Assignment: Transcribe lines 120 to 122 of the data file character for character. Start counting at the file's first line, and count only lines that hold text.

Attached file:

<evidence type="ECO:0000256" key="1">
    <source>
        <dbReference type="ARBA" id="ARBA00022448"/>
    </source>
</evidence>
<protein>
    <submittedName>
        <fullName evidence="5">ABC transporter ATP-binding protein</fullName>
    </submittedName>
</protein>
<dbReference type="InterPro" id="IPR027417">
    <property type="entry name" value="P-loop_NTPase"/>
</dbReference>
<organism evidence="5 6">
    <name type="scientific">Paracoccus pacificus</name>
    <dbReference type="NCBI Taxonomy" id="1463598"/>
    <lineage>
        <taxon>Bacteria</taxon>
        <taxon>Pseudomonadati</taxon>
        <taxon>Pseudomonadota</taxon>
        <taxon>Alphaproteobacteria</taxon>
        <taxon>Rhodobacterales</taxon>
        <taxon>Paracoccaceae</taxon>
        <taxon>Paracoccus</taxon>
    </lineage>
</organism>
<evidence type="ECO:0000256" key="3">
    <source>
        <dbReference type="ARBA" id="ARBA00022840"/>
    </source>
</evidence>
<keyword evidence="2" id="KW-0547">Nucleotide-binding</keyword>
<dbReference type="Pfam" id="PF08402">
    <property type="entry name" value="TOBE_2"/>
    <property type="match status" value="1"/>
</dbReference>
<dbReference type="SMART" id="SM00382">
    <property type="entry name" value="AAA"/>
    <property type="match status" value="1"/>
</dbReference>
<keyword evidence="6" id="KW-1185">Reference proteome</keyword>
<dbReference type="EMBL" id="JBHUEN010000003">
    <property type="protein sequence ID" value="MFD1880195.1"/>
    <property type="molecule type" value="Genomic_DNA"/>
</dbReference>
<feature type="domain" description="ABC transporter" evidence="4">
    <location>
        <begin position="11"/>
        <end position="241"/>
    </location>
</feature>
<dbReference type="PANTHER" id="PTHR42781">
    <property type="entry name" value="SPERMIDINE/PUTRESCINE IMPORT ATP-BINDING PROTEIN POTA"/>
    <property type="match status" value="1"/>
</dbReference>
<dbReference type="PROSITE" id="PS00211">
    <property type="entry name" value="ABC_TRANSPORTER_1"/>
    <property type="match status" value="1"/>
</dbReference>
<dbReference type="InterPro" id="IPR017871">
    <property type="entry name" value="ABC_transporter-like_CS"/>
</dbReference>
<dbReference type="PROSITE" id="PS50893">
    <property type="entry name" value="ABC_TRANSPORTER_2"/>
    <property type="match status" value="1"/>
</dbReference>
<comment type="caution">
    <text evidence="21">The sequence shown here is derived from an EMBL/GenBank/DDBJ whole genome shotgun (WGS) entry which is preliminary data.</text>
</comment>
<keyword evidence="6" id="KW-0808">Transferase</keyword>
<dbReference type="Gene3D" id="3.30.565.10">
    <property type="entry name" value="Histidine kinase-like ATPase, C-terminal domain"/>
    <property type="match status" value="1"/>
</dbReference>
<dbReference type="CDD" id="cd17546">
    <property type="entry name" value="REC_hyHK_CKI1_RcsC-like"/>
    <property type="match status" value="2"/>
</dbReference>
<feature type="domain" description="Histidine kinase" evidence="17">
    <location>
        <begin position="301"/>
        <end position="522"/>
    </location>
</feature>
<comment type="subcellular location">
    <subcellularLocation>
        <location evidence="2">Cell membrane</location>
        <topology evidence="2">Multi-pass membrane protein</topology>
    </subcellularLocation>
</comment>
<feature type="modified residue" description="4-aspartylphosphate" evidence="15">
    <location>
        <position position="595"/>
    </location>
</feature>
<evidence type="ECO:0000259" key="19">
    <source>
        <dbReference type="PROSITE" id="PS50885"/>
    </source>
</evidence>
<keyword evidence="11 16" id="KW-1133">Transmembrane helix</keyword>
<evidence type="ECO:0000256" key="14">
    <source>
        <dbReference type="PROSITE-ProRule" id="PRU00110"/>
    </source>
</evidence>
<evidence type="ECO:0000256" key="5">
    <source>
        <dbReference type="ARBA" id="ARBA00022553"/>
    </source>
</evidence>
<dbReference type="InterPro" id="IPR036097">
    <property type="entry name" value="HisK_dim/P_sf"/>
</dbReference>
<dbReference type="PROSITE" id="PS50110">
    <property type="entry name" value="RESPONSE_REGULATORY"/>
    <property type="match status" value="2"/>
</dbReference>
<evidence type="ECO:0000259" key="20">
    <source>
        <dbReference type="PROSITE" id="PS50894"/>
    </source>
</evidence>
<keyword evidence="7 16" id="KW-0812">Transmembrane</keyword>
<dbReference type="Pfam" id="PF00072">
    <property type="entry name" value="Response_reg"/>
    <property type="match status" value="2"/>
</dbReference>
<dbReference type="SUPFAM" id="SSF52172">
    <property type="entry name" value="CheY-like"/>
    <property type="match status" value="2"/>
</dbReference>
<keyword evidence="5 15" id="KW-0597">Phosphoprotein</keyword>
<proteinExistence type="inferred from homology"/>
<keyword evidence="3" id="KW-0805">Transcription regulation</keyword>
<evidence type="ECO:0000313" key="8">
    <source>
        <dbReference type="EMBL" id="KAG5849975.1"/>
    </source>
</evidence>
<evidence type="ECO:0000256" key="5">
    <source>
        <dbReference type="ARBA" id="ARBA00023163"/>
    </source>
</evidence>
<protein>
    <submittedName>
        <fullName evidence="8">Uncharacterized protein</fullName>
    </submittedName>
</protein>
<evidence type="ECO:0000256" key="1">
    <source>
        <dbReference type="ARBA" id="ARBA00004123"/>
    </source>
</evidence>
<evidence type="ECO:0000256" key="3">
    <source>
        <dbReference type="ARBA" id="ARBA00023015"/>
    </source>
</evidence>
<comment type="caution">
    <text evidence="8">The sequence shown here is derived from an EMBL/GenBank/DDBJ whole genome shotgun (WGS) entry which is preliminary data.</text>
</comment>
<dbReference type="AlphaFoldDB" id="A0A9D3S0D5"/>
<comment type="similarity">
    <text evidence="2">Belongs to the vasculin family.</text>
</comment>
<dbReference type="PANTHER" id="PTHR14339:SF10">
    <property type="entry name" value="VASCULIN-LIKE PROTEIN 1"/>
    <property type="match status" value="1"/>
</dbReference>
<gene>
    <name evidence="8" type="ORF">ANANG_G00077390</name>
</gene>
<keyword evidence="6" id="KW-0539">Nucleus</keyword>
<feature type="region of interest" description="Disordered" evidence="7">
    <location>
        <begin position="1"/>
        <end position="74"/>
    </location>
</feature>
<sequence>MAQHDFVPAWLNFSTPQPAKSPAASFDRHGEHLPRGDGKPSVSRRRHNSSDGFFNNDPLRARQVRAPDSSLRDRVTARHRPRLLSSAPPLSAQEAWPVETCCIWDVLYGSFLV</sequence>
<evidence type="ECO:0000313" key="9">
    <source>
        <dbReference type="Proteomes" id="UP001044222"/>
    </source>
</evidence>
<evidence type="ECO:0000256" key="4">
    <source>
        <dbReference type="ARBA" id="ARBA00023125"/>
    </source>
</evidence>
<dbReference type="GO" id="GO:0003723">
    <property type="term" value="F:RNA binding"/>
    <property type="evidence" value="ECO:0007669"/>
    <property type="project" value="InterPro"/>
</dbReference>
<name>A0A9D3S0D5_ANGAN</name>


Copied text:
    <source>
        <dbReference type="PROSITE" id="PS50894"/>
    </source>